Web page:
This is called a godsend...
Welcome to the church of the future of public transportation. Charles Mudede

I walked across the John Lewis Memorial Bridge for the first time today at exactly 11:32 am.

At exactly 10:59 am, I had boarded one of Sound Transit's new trains — the S-700 series, made by the Munich-based corporation, Siemens Mobility. At 11:29 am, the train doors opened and I walked out onto the platform for Northgate Station.

Here, a degree of multimodality that is comparable maybe only to that of the International District/Chinatown Station has been achieved. The double-decker buses, the metro-buses, the bus stops, the park-and-ride, the arriving and departing trains, the real bike lanes (not the phony/flimsy ones) connected to the rise and fall of a ramp that provides bikers and pedestrians safe and easy access to the other side of the "mad, mad world" that's often stuffed, often exacting pounds upon pounds of time from the limited lives of the car-indebted.

The eye of the I-5 traffic storm at 11:39 am...
The eye of the I-5 traffic storm at 11:39 am... Charles Mudede

Walking across the bridge is like walking on air. You know you are stable, you know you are on concrete and steel, you know the engineering is rock solid. But the distance between the noiseless calm of walking and the terrific roar of car/truck traffic below is so huge that one is gripped by the sensation of vertigo. "How is this even possible? Something is tricking my mind," you think. Nevertheless, you are on the other side of the 1,900-foot bridge in no time. This experience, for me, captured the feeling of a city whose space had been, once again, radically transformed by the Link light rail.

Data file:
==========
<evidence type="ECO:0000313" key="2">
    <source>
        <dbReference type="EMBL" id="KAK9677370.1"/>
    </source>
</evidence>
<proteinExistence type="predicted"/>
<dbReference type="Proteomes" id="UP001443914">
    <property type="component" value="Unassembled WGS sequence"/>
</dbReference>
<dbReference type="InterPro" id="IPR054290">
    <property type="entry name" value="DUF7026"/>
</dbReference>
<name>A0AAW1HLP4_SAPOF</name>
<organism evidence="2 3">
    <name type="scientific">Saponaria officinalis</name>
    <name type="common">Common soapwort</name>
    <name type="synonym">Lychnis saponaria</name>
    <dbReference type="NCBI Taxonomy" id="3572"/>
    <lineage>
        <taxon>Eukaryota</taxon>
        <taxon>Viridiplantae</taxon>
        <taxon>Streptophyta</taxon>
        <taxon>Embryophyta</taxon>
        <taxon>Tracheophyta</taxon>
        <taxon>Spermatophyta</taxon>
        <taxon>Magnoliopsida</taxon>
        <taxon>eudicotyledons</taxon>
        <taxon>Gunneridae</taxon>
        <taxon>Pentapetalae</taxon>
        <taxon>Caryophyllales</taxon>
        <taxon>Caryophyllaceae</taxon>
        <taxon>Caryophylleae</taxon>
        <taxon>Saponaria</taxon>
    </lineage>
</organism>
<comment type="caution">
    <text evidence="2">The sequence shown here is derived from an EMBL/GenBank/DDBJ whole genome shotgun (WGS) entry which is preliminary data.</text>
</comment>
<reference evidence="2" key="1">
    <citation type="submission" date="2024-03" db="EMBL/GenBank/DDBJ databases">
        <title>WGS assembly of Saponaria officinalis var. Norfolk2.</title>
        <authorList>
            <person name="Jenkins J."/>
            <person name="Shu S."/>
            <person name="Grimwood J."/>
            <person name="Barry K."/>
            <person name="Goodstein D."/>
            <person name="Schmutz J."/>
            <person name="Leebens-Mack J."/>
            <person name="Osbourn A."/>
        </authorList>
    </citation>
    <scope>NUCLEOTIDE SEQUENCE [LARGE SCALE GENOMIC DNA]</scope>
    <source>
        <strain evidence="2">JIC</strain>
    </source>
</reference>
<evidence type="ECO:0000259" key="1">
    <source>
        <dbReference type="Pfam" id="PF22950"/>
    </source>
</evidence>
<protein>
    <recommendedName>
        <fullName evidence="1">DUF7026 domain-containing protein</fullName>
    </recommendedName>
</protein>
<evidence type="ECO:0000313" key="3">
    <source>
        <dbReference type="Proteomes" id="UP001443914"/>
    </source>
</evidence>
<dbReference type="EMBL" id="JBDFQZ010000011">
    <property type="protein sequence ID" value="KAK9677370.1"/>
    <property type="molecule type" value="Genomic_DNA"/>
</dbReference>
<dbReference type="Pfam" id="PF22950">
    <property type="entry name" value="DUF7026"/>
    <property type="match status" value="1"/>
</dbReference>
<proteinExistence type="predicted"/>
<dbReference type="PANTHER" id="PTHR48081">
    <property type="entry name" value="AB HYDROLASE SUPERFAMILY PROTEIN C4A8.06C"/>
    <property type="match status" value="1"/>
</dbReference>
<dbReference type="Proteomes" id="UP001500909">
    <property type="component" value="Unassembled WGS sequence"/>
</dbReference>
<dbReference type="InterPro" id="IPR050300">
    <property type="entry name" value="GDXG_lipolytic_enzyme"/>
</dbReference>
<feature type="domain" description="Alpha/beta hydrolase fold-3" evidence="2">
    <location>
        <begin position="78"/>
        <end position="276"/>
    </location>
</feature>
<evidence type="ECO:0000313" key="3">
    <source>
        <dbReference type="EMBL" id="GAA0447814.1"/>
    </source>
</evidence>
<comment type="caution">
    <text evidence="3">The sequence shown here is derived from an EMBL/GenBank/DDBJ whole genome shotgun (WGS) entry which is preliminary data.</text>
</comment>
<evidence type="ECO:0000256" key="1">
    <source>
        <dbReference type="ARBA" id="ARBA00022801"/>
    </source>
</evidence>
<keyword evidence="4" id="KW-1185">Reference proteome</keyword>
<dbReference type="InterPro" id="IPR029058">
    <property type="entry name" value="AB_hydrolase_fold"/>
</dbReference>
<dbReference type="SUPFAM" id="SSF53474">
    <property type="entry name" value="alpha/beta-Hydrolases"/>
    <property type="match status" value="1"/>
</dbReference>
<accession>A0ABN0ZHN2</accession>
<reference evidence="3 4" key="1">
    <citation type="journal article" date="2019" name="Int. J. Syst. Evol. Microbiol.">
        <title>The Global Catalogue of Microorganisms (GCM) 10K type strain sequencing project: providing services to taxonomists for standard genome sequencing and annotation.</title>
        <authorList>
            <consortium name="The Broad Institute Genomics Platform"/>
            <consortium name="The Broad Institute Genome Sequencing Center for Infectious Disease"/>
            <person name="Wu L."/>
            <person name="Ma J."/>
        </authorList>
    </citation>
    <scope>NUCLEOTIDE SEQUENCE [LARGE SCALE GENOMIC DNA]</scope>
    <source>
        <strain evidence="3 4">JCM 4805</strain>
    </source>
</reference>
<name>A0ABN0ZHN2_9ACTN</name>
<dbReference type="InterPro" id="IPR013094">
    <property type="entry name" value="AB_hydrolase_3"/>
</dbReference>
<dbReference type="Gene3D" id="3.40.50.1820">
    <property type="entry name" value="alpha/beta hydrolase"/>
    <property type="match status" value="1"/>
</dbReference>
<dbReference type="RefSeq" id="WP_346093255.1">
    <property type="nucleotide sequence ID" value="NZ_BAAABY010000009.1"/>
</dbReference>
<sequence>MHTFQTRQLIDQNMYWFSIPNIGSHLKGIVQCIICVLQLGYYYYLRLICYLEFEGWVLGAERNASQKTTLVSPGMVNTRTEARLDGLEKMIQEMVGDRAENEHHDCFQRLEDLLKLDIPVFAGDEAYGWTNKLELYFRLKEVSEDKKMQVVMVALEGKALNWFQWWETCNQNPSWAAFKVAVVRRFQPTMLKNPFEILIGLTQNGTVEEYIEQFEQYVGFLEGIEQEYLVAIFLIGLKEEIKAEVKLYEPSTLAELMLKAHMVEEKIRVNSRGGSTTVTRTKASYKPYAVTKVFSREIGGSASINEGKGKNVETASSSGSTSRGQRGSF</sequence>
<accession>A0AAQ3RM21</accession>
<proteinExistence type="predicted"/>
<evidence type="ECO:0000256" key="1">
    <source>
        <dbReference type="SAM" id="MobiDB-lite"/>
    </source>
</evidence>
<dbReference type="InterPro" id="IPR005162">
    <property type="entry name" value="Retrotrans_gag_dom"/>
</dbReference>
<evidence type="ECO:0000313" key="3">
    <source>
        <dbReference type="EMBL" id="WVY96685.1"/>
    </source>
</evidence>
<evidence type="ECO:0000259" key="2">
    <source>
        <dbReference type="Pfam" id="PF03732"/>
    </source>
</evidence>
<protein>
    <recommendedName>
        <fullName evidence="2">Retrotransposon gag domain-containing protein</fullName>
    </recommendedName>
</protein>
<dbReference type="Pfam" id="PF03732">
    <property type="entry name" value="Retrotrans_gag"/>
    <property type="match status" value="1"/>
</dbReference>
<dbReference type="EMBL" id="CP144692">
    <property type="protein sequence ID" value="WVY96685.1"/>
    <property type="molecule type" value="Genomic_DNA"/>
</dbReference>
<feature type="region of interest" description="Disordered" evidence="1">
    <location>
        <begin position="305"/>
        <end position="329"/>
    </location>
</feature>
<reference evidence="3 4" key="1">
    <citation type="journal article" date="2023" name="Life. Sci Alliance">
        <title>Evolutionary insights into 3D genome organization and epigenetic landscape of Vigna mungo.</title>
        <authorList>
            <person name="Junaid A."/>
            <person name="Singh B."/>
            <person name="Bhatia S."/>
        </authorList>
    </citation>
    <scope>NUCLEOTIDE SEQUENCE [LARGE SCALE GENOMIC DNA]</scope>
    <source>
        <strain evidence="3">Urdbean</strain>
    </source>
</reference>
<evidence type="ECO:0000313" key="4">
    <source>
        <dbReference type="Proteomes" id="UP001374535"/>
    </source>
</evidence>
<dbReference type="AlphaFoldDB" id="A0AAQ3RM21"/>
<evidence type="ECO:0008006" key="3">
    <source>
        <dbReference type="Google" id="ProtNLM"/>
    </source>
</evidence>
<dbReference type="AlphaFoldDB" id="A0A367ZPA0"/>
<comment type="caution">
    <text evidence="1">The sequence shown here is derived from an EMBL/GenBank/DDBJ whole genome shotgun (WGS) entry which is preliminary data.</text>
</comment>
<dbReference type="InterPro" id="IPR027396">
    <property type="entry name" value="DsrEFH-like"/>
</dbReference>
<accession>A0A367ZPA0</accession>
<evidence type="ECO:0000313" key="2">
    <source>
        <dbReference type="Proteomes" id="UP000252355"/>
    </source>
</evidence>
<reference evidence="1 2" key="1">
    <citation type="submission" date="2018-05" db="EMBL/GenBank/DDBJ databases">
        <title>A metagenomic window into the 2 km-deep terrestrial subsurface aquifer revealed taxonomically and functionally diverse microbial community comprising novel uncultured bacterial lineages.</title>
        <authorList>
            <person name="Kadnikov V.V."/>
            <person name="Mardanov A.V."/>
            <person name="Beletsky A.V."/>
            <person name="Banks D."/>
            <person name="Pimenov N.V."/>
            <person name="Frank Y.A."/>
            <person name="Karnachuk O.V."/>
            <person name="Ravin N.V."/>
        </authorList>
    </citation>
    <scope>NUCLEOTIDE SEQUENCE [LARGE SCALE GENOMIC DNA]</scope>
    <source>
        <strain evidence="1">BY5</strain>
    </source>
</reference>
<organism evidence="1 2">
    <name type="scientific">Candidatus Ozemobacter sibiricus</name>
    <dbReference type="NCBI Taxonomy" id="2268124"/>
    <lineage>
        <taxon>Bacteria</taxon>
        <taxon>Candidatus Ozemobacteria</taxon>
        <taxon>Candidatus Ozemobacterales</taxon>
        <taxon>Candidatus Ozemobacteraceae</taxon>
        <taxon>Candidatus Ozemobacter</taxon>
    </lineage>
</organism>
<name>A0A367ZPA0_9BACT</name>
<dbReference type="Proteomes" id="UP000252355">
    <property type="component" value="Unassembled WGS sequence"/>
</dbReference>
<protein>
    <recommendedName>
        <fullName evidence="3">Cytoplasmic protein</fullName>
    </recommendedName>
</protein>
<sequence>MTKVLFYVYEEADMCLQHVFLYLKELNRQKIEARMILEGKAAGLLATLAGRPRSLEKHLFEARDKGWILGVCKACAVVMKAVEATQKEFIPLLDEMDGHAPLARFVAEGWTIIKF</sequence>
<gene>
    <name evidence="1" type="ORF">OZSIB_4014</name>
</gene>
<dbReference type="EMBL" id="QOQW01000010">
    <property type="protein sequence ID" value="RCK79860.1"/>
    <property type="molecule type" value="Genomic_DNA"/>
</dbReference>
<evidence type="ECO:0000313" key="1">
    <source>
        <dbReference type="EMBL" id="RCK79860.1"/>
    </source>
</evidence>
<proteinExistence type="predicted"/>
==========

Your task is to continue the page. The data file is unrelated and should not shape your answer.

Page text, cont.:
After my walk across the bridge, I had lunch at the always easy-going Watershed Pub & Kitchen, which is a five-minute walk from the station. Fifteen minutes after settling my bill there, I was passing the Elliott Bay Book Company on Capitol Hill. This is no exaggeration. I could not believe it myself. Indeed, I passed the Johnny's Southern Food truck, which is parked on Pine (right next to Cal Anderson Park), like one who through some sorcery had leapt forward in time. The future-ghost of me was passing on Capitol Hill. I even had the impression that no one noticed me. The release of time from this considerable collapse of space (Watershed/Johnny's) was, again, vertiginous.

But on my trip back from Northgate, I noticed something about my train. It offered an experience that was very different from the one that transported me from Columbia City. I looked around to see what had changed, and almost immediately I found part of the answer in the windows.

On this train I saw the traffic on I-5, which at 12:54 pm was waiting for the rush-hour storm, more clearly than when I arrived at 11:29 am. Why? Because, as I soon figured out, the windows on the older trains, manufactured by Japan's Kinkisharyo, were, though not as large as the ones on the new trains, less reflective, and therefore provided greater visual crispness. A comparison of a picture taken from the old train windows and the new train windows shows that the latter reflects you and the train's interior far more than the former.

But there is something else I noticed on my trip to Capitol Hill. The old train moved much, much faster. The moment it plunged into the tunnel, it was like riding on the back of a tiger. Or like being on that very hurried, haunted bus in a Harry Potter film.


The newer trains are not moving so fast. They are relatively slow, and one wonders if this has something to do with their newness—drivers are still in a learning period with them. But with the trains that have been around for over a decade, no caution is needed. The human and machine rapport has long been established. That sort of thing.

All of that said, allow me to close with some important tweets from the opening three days of the three, reality-transforming stations in Seattle.

Long ago, I gave up trying to understand Sound Transit's deep aversion to the visual presentation of train times. The most the institution is willing to give with anything that looks like regularity is a two-minute warning of a train's arrival. The screens at Capitol Hill Station have been "the color of television, tuned to a dead channel" for as long as I can remember. And yes, those pesky escalators were still being pesky. (They were working today, however.)

This looks like a dead channel...
Here's my experience of the same lack of real time information. Charles Mudede

That's just the way it is. Some things will never change.

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But how about this for a moment of beauty? Yes, we love you Link light rail.